I Hate to Break It to You, But 2021 Is the Year of the Croc

Fashion has a habit of trolling us with outrageous trends. Crotchless trousers, see-through jeans, ridiculously expensive designer paper clips… All of the aforementioned are very real items sold in the not-too-distant past. But I’d wager no piece garners as much controversy as Crocs. They are, undeniably, a divisive topic of conversation and easily the most Marmite shoes of the modern world. I hate to break it to you, but they’ve made a real dent in 2021, and I know a lot of people aren’t happy about this. When researching this piece, I decided to ask our readers over on the So… Should I Buy This? Facebook group if they love or loathe Crocs, and almost unanimously, over 60 people replied loathe. As one member so eloquently put it, “The little holes are where your dignity seeps out.” 

The thing is, I can’t seem to get it out of my head that, when styled right, they actually look good. First, I saw US editor Laurel Pantin wearing the white Crocs with strawberry print last summer, and I thought they looked cute worn with jeans and a T-shirt. These even became so popular they sold out. But then, there were others. Out came the über-cool influencers who wore bold yellow Crocs with bright orange jackets or with purple dresses and beige blazers. Suddenly, Crocs became cool. 

This surge in popularity isn’t just anecdotal or some kind of delirium brought on by too much Instagram. According to global fashion search platform Lyst’s 2020 report, these shoes were the eighth most-wanted item in the world last year, with average monthly searches for Crocs hitting a total of 135,000. True, our response to dressing during the pandemic has meant we’ve steered towards more comfortable pieces—it’s no surprise that Birkenstocks’s Arizona sandals are number two on that list or that Nike’s joggers are fourth. Then in April, it was revealed the Crocs has experienced growing online sales. According to the BBC sales “rose by 75.3% in the first quarter and made of a third of total sales for the period”. The Guardian reports it reached £331m in sales “just days after a gold pair of Crocs appeared on the Oscars red carpet, sported by musician Questlove, the awards’ musical director.” Of course, this isn’t the first time fashion has tried to make Crocs popular but it’s probably the most successful. Both Christopher Kane in 2017 and Balenciaga in 2018 created high-fashion versions of the shoe, with the former offering a marbled and bejeweled Croc and the latter offering a platform style in bright block colors. However, this time, influencers love them, as do the A-list. Ariana Grande, Pharrell Williams, and Justin Bieber have been seen wearing the trustiest of squeaky flats. Not to mention those aforementioned gold versions. We already know the fashion industry loves Crocs, so now with the Instagram crowd and celebrities on board, we’ve reached the holy trinity and the tipping point for a trend to go mainstream, which clearly is the case.  While I realize that it’s still going to take a bit to win some people over, I think this reader’s comment sums it up: “I’ll probably see them loads on Insta over springtime styled really well, and by summer, I’ll have converted and be wearing them.” And that, dear readers, is how fashion works. Keep scrolling to see Crocs in action. Then, go on to see the ones you can shop right now.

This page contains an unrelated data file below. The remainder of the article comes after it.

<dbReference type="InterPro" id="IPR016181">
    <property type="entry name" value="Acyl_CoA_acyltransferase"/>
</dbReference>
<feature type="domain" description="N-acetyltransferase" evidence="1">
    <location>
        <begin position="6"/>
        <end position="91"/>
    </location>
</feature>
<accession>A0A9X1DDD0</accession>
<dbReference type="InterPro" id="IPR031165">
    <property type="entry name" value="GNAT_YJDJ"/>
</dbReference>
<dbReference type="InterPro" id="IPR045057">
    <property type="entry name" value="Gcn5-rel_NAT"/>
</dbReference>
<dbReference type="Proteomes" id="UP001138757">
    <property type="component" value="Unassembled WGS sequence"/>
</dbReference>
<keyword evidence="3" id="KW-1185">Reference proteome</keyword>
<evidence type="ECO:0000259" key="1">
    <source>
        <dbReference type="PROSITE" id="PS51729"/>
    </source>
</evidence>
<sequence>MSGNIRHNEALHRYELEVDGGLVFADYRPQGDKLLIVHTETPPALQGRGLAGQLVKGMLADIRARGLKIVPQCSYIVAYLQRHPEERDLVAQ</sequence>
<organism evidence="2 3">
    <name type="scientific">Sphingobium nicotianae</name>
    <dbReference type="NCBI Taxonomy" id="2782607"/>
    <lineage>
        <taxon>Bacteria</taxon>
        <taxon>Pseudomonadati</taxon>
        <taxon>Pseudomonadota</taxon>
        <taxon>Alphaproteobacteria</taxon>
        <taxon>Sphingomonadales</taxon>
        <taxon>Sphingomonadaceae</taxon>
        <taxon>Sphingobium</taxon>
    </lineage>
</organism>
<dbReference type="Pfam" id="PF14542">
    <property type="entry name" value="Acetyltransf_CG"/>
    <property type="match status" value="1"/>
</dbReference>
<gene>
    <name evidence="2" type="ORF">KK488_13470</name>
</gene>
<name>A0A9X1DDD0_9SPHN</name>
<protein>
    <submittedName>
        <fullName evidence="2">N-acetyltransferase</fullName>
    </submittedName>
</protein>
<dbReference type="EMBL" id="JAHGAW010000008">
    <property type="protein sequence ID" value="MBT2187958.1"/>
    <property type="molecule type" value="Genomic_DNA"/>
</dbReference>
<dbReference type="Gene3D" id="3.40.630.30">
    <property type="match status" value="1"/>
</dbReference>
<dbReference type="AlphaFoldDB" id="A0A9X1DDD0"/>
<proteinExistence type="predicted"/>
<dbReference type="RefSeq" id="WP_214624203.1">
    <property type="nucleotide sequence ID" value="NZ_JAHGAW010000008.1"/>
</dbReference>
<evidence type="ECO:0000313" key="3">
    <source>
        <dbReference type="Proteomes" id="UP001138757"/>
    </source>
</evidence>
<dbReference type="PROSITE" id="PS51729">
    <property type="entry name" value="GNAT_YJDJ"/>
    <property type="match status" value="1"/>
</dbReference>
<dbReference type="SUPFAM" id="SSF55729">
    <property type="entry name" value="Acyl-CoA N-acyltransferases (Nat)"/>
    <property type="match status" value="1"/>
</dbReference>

Style Notes: I almost didn’t realize that the shoes I’m staring at here are Crocs. The pairing of the purple and yellow together is genius, and I won’t hear anyone say a bad word against this outfit. 

Style Notes: Another stellar combination. This time, the orange and the yellow colors make this look feel so fun. 

Christopher Kane spring/summer 2017 runway

Balenciaga spring/summer 2018 runway

Justin Bieber wearing yellow Crocs, socks, and a pair of shorts with a matching shirt.

Pharrell Williams wears yellow Crocs with socks. 

Ariana Grande wears her white Crocs with socks and a black jumper dress. 

Next, 33 billowy white blouses inspired by Thackery Binx (duh)

This post originally appeared on Who What Wear UK.

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